Newsletter 518

Published November 24, 2023
Kandinsky sits in front of a diagram of the AGNSW efficiency dividend

This week’s column looks at the Kandinsky exhibition at the Art Gallery of NSW. To say it’s “long-awaited” is an understatement as it’s the only international exhibition the gallery has initiated since Matisse, in November 2021. There’s been a Biennale in-between, and the opening of Sydney Modern, but it’s simply not good enough to go two years without a major show. Over that time I’ve reviewed international exhibitions in Melbourne, Adelaide, Canberra, Brisbane – and Orange.

Sydney Modern shouldn’t be taken as an excuse – as if the effort required to open a new building absolves management of the responsibility to run an active exhibition program. Anyone with the vaguest experience of museums – and AGNSW director, Michael Brand has spent his entire working life in museums – should recognise that a new building offers a golden opportunity to attract new audiences. Many people will come along to see the new structure but will only come back if there are changing exhibitions.

Just as concerning is the nature of the international exhibitions the AGNSW has hosted. Matisse was a package from the Centre Pompidou, while Kandinsky is a package from the Guggenheim. This time around they haven’t even bothered to do a separate catalogue with a checklist of exhibits. I don’t know if this is due to some contractual issue, or sheer laziness, but it’s an omission that highlights the gallery’s drift away from the most basic tenets of museum scholarship and protocol.

Having lost approximately $3 million from this year’s operating budget, due to the actions of the NSW government’s efficiency dividend, one might imagine the AGNSW would get the hint, roll up their collective sleeves and cut the spin. When the director tells Budget Estimates: “I think the reason behind the success of the Sydney Modern Project is the ambition of our vision and our long track record of delivering a fantastic public art museum for Sydney,” one wonders what he’s been smoking.

If a three million dollar hit is an indication of success, what would failure look like? It’s reminiscent of Dr. Nick in Canberra celebrating the great success of the National Gallery, after accepting an emergency bailout of $265 million from the federal government.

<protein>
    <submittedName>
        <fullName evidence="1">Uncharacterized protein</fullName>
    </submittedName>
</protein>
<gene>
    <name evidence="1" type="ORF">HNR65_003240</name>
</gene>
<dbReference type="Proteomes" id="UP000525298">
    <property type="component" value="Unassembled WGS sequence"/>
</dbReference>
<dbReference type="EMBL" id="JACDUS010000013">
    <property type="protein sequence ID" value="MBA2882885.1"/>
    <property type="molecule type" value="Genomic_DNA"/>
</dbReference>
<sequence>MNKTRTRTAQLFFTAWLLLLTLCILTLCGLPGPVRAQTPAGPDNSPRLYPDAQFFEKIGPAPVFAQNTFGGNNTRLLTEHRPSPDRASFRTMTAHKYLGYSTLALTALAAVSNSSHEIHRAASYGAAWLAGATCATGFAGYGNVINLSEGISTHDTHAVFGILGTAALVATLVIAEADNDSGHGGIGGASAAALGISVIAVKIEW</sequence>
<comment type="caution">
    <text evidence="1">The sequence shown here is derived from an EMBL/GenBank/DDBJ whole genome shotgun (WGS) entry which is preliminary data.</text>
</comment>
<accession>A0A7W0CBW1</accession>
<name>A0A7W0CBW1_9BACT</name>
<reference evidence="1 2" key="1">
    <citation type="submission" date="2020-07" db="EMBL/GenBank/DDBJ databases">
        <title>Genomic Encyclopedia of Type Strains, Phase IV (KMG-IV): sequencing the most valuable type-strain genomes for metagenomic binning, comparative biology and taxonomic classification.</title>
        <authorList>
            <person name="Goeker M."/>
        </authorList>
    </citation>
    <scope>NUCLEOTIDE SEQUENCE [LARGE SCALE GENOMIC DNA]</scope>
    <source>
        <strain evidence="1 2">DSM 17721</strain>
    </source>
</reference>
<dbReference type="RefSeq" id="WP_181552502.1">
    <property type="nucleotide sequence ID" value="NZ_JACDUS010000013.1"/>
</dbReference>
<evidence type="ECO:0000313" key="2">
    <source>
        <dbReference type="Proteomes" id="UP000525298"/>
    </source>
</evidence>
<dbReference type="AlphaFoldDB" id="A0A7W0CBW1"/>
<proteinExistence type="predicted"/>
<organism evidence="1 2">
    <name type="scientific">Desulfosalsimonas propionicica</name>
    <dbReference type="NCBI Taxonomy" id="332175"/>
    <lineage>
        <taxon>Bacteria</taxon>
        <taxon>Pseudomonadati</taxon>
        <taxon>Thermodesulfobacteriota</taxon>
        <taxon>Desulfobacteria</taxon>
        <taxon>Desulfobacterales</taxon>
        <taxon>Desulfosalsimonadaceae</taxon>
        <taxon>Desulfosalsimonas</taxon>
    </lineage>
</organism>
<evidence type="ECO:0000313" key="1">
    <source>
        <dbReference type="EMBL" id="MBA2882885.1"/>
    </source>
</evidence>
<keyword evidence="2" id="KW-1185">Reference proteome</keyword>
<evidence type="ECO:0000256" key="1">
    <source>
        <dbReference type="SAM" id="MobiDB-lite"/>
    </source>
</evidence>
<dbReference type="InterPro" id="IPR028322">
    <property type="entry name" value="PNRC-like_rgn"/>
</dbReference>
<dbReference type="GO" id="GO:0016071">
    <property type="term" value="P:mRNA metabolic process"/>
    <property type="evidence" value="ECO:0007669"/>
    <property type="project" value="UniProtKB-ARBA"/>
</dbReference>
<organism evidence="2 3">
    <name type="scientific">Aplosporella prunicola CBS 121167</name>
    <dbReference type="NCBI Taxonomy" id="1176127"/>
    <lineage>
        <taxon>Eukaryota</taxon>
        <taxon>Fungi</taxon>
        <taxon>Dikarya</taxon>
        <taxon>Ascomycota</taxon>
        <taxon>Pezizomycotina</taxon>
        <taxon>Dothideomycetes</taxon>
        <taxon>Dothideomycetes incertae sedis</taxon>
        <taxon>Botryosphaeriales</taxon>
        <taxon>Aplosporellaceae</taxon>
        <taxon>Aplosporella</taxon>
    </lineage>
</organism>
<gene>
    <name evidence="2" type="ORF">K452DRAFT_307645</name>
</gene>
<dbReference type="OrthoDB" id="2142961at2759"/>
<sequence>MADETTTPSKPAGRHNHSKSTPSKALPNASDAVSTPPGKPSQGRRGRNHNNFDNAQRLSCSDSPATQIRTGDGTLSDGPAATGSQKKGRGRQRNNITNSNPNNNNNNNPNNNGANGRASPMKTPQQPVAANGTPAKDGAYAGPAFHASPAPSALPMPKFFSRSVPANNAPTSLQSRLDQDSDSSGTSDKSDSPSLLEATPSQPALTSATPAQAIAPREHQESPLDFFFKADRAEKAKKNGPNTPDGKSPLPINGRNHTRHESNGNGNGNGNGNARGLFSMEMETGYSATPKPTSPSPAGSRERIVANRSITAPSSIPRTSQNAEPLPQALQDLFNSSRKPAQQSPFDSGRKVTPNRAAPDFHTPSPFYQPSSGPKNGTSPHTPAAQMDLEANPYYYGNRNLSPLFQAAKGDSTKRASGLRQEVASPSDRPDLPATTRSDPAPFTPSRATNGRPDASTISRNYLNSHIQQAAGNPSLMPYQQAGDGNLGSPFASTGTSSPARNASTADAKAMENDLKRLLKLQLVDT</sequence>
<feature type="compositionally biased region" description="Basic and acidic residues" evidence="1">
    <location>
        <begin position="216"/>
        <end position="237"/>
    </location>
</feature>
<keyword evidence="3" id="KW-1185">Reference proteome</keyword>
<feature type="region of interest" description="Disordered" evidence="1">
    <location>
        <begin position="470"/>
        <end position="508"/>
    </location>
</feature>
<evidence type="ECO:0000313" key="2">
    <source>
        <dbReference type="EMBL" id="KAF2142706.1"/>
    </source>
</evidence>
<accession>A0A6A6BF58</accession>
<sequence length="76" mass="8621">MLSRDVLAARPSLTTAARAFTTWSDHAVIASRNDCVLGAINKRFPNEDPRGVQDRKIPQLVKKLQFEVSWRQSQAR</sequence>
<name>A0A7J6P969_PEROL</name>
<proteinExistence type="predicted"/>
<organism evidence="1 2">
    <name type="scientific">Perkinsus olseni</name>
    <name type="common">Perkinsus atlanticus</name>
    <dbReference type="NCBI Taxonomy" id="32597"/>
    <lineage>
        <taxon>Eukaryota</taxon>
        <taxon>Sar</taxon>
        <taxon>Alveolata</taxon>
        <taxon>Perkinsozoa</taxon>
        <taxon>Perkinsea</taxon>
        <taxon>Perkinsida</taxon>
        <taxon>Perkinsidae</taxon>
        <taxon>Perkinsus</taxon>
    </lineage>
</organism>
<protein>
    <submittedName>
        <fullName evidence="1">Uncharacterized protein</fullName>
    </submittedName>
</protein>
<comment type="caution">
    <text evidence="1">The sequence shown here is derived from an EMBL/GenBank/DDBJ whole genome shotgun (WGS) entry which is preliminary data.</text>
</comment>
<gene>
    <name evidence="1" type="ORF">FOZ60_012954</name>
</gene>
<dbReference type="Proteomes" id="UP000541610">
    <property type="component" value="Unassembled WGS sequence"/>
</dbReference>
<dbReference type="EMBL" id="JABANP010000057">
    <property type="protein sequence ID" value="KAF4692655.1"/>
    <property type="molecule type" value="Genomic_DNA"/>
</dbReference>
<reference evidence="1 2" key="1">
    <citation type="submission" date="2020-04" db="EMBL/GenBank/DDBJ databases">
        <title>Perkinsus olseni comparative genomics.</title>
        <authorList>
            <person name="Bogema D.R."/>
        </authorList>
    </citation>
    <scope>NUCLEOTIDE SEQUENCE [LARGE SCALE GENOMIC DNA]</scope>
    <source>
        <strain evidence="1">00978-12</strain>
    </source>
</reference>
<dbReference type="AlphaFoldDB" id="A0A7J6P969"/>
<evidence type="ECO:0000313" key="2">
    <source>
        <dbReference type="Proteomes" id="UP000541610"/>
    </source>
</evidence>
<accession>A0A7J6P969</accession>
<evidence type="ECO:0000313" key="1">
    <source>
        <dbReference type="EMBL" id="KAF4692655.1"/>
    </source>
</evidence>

Like most people, I believe the efficiency dividend is bad policy: a sneaky way for governments to claw back  money they’ve grudgingly handed over. As both the Coalition and the Labor Party support the practice, it has to be rotten. At worst it’s a blunt instrument that penalises institutions even when they are victims of circumstance, not mere ‘inefficiency’.

On the other hand, when the powers-that-be at the AGNSW know full well how this penalty operates, it might be imagined they would do everything possible to avoid it. Private donations and revenue from venue hire clearly haven’t sufficed. Maybe they should consider a more radical manœuvre such as holding the occasional exhibition.

To back up this argument, Exhibit A is Leo Schofield’s 1,001 Remarkable Objectsat the Powerhouse Museum. Although the PHM has been a desert for audiences for the past few years – thanks to the enlightened policies of current management, Leo’s riotous anthology has been packing ‘em in. The would be yet another scandal if the PHM decides to close the show on 31 December. As it’s the only thing that has drawn audiences in ages, anybody else would be tempted to make it a permanent fixture! Alas, this doesn’t fit in with management’s desires to decolonise the museum and close it for the next few years while pernicious, unwanted renovations reduce the Ultimo exhibition space by half. Wakey wakey, NSW Labor!

Exhibit B is Ramses the Great and the Gold of the Pharoahs at the Australian Museum. Director, Kim McKay, can boast advance ticket sales of more than 100,000 for this Egyptian blockbuster. It proves, as if it needed proving, that Australian audiences adore shows of artefacts and antiquities – all those musty “museum” things the ultra cool directors of our art museums find too boring to consider. They much prefer another contemporary art show or three.

Here, I exempt Tony Elwood at the NGV, who figured out a long time ago that art museums need to deal with both the present and the past. The massive, super-ambitious NGV Triennial of contemporary art that starts in early December, will be followed by a big Egyptian show next year. And why not?

For all my quibbling, I’d encourage everyone to go see Kandinsky at the AGNSW, because the Guggenheim has a sent a fully representative collection of his work, and because he’s one of the most original and influential artists of the modern era. I’ve tried to do him justice in this week’s column.

The film being reviewed is Saltburn, Emerald Fennell’s dark satire on the wealthy English upper classes, as seen through the eyes of a malevolent aspirational in the form of Irish actor, Barry Keoghan, who revels in his first lead role. Like The Origin of Evil, it’s as much a horror movie as a comedy, but I suspect it will draw a healthy audience. There’s a grotesque fascination in watching a group of people undone by their own weakness and arrogance, whether we’re talking about English aristocrats or senior art bureaucrats.